Help! Why Are My Teeth Becoming Translucent?
Glendale Dentists Explain Why Transparent Teeth Are a Sign Of Enamel Loss
You might be feeling concerned if your teeth are changing color and starting to look transparent or even translucent around the edges. Occasionally, this type of color change can happen even when people practice excellent oral hygiene and see their dentist on a regular basis. Keep reading to learn more about translucent or transparent teeth and what you can do to help prevent this problem before it happens.
Understanding The Science Behind Translucent Teeth
Teeth are made of multiple layers. The outermost shell of the visible portion of teeth is called enamel, and is thin and semi-transparent. The second layer behind the enamel is called dentin. Since enamel is semi-translucent, most of your teeth’s color comes from dentin, which may be a shade of white but may also be grey, yellow, or off-white. Because the edges of your teeth are made only of enamel, the tips or biting edges may have a bluish, grey, or clear look to them. As enamel wears away, your teeth can start to look translucent or have other discoloration. All of this means that transparent or translucent teeth are the result of the enamel edging on your teeth beginning to wear away.
Why Are My Teeth See-Through?
Eroded or worn enamel is what causes teeth to take on a translucent appearance. Enamel can be worn for several reasons. Some medical reasons for poor enamel formation or weak enamel include:
A genetic condition, enamel hypoplasia causes weak, chalky, or overall thin enamel, giving the teeth a translucent appearance. Unfortunately, any enamel that is present is prone to erosion. Occasionally, a tooth may form without any enamel at all, leaving the dentin completely exposed.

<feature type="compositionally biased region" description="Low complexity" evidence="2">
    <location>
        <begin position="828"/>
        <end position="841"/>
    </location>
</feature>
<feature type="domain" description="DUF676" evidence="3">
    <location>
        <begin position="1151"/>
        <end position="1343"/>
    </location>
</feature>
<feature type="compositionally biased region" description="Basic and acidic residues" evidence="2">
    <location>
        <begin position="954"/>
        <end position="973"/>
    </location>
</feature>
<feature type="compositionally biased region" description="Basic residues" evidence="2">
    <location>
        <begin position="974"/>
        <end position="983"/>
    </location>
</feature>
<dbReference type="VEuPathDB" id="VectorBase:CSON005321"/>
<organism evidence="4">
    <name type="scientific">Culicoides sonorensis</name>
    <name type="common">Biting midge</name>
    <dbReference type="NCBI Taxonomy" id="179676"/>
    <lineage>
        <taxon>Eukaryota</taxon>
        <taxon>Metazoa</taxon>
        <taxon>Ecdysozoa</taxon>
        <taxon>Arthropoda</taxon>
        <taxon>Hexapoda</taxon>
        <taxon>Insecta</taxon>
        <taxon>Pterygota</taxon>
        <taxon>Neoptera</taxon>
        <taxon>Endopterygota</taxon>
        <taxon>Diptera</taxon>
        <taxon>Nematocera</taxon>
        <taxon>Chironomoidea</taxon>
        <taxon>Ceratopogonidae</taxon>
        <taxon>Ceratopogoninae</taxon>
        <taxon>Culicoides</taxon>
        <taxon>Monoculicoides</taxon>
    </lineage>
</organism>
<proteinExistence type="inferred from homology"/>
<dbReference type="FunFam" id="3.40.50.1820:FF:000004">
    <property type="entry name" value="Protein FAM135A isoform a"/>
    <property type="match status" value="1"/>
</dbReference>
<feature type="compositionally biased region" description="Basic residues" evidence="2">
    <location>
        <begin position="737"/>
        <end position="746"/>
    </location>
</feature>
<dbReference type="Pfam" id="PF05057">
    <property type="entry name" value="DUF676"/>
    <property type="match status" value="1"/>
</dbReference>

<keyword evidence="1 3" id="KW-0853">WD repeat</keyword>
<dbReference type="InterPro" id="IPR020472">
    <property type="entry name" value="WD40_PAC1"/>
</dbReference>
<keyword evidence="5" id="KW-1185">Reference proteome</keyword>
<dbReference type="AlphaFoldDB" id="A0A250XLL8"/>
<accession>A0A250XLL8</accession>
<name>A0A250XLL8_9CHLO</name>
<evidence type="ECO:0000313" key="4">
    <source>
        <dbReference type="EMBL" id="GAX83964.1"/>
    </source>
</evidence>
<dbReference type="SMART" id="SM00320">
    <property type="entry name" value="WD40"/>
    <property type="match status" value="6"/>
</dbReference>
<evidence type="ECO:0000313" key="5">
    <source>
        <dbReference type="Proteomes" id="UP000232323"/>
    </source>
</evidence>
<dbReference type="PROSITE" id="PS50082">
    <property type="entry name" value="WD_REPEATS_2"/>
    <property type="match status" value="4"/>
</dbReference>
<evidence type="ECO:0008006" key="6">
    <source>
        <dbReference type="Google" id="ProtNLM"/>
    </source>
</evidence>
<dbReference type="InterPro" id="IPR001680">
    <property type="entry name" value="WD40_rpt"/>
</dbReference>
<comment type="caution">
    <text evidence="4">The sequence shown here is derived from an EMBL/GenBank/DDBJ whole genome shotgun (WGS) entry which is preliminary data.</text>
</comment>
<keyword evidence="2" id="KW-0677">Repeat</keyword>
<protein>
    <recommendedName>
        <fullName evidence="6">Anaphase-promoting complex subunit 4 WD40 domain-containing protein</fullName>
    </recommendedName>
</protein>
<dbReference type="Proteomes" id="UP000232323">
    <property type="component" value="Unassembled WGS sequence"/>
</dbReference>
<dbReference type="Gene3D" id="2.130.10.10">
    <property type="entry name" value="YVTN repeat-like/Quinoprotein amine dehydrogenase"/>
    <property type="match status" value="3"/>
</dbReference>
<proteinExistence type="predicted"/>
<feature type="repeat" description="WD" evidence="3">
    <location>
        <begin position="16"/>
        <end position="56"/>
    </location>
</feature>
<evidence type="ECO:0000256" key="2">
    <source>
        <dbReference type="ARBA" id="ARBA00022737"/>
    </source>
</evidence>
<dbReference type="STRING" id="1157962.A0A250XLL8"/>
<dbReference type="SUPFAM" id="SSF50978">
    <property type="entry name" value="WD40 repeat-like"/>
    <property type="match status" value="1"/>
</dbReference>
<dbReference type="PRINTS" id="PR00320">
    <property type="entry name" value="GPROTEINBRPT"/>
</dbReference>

Some people believe that celiac disease only affects the intestinal tract as a result of gluten consumption. However, celiac disease, especially when untreated, can cause malabsorption of vitamins and minerals in food, weakening teeth overall, and can also cause pitting, banding, and discoloration of teeth. People with celiac may also have recurrent canker sores, dry mouth, and a shiny red tongue.
This is an eating disorder that causes self-purging and repeated vomiting. When teeth are continually exposed to stomach acid and bile, they can become weakened and damaged.
Symptoms Associated With Enamel Loss & Translucent Teeth
People who have translucent teeth may also find themselves dealing with other symptoms of enamel erosion that can range from cosmetic to inconvenient to painful. If enamel loss is untreated and erosion continues, the darker dentin inside the tooth may be exposed. Some of the symptoms you may experience with enamel loss and translucent teeth include:
It’s common to have tooth pain or feelings of sensitivity in response to hot or cold drinks and foods. You may also experience pain from sweet or acidic foods.
Changes In Appearance